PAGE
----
Hudson honors its Civil War veterans


It’s interesting how your priorities change with the years and maturity. Take Saturday nights as an example.

Seventy years ago on a Saturday night I would have gone to the movie at the Croswell Theater in Adrian or gone roller-skating at the Hilltop rink on U.S. 223.

Sixty-five years ago I would have joined a group of girlfriends to drive to the Devils Lake dance hall, providing someone had a car with enough gas to get us there and back. Fifty, 40, and even 30 years ago my interests focused on nights out at a Toledo restaurant. I would have dressed to the hilt and probably chosen a restaurant with a dance floor and live music, such as the Willows, the Hillcrest Hotel, or the Northwood Villa.

I was reflecting on how priorities change as I walked through Maple Grove cemetery in Hudson, Mich., last Saturday night. I didn’t have to drive far or dress up, and the cemetery tour cost only $5.

The annual tours, sponsored by the Hudson Museum and the William G. Thompson House Museum, recognize the 200 Civil War veterans from the Hudson area who are buried in Maple Grove.

The volunteer re-enactors who were stationed at six grave sites throughout the cemetery each told a heart-rending story of their war experience as a Michigan enlistee. Hearing the plight of the men who left families and productive work and endured dire hardships fighting for their country’s freedom stirs the patriotic juices.

“This is sacred ground,” Robert Elliott said. “Walk slowly and quietly.” Mr. Elliott portrayed George Brewster, Co. F, 18th Michigan Infantry.

Hudson Museum curator Hazel Monahan believes that Hudson is an especially patriotic community. Hudson became a military town overnight when troops were needed for the Civil War, she said, and at the beginning of World War I more men enlisted in Hudson than in any other city in Lenawee County. Because of Ms. Monahan’s dedication the Hudson Museum is considered to be one of the most outstanding in Michigan and features Civil War memorabilia.

Ray Lennard, curator of the Thompson Museum, is a knowledgeable Civil War history buff.

“It is the 150th anniversary of the American Civil War," he said. "The tours are a great way to learn more about what the local troops did. We are often told by participants on the tours that they wished their history classes were taught this way.”

When we reached the grave of Charles Voss, Co. K. 10 Ohio Cavalry, Mr. Lennard was standing at attention to portray Private Voss’ war career. Speaking as Mr. Voss’ “ghost,” he apologized for being a native of Kentucky and explained that before joining the war effort he enjoyed long lines of customers at his bakery. He recalled that he willingly gave bread to the Union soldiers, but regretted it when the Confederates cleaned him out.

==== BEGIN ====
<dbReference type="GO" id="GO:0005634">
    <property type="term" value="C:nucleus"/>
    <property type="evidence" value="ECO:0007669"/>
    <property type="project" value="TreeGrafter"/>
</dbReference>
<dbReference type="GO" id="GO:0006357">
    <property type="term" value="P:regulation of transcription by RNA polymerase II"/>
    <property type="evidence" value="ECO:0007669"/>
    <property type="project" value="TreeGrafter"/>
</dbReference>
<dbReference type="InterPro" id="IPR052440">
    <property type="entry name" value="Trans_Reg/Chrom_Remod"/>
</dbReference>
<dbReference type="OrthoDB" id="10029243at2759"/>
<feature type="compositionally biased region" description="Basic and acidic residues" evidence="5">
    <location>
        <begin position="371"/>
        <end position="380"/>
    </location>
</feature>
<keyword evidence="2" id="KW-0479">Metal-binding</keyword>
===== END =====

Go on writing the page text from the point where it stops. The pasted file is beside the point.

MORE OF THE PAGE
Because Kentucky was considered a border state that was not on either side in the war, he crossed the line into Ohio and joined the 10th Ohio Cavalry, served as a baker, and was on Sherman’s “March to the Sea.”

“Then I moved to beautiful Hudson and opened a bakery,” Mr. Lennard said in the portrayal.

The tour was old hat for Marty Bertera, who portrayed Capt. Samuel DeGoyler, Co. F 4th Michigan Battery.Mr. Bertera travels throughout Michigan giving Civil War lectures, has written two books on the 4th Michigan infantry, and is the co-author with Ms. Monahan of Cleaning Up the Muss, a book based on Civil War letters written home by Dr. D.P.Chamberlain of Hudson.

Before he enlisted in 1862, Captain DeGoyler owned a spoke factory in Hudson. He was captured at Bull Run and sent to Anderson prison in Georgia. After being held in terrible conditions for 23 days, he and a buddy escaped. They floated for eight days on driftwood in rivers until they reached the Potomac River and Washington, D.C., where he met President Lincoln.

“He said I was the best artillery man at Vicksburg,” the captain boasted.

The other re-enactors were Ben Mitchell, who portrayed William Campbell, Co. B, 18th Michigan Infantry, and Summer Housler, who spoke as the wife of Harry Kinne, 111th New York Infantry.

In Ms. Housler’s portrayal, she said her husband was 16 when he lied about his age to enlist. At the battle of Gettysburg, he laid in the field for eight days until the burial unit arrived for him and found him to be alive. The Kinnes moved to Hudson after the war and he became a pharmacist.

For several years Ms. Monahan has selected six or eight Civil War graves to recognize on the annual tour. The August, 2014, tour will complete the list in Maple Grove and she plans to concentrate on the 100 burials in Calvary, the Catholic cemetery in Hudson. Ms. Monahan said that 300 Civil War veterans may seem like a big number for a small town like Hudson, but that there were even more native sons who were killed in battle or from disease and were buried elsewhere.

An additional eight veterans are in unmarked graves. Ms. Monahan hopes that families will contact her at the museum (517-448-8858) with information about them.

Mary Alice Powell is a retired Blade food editor.

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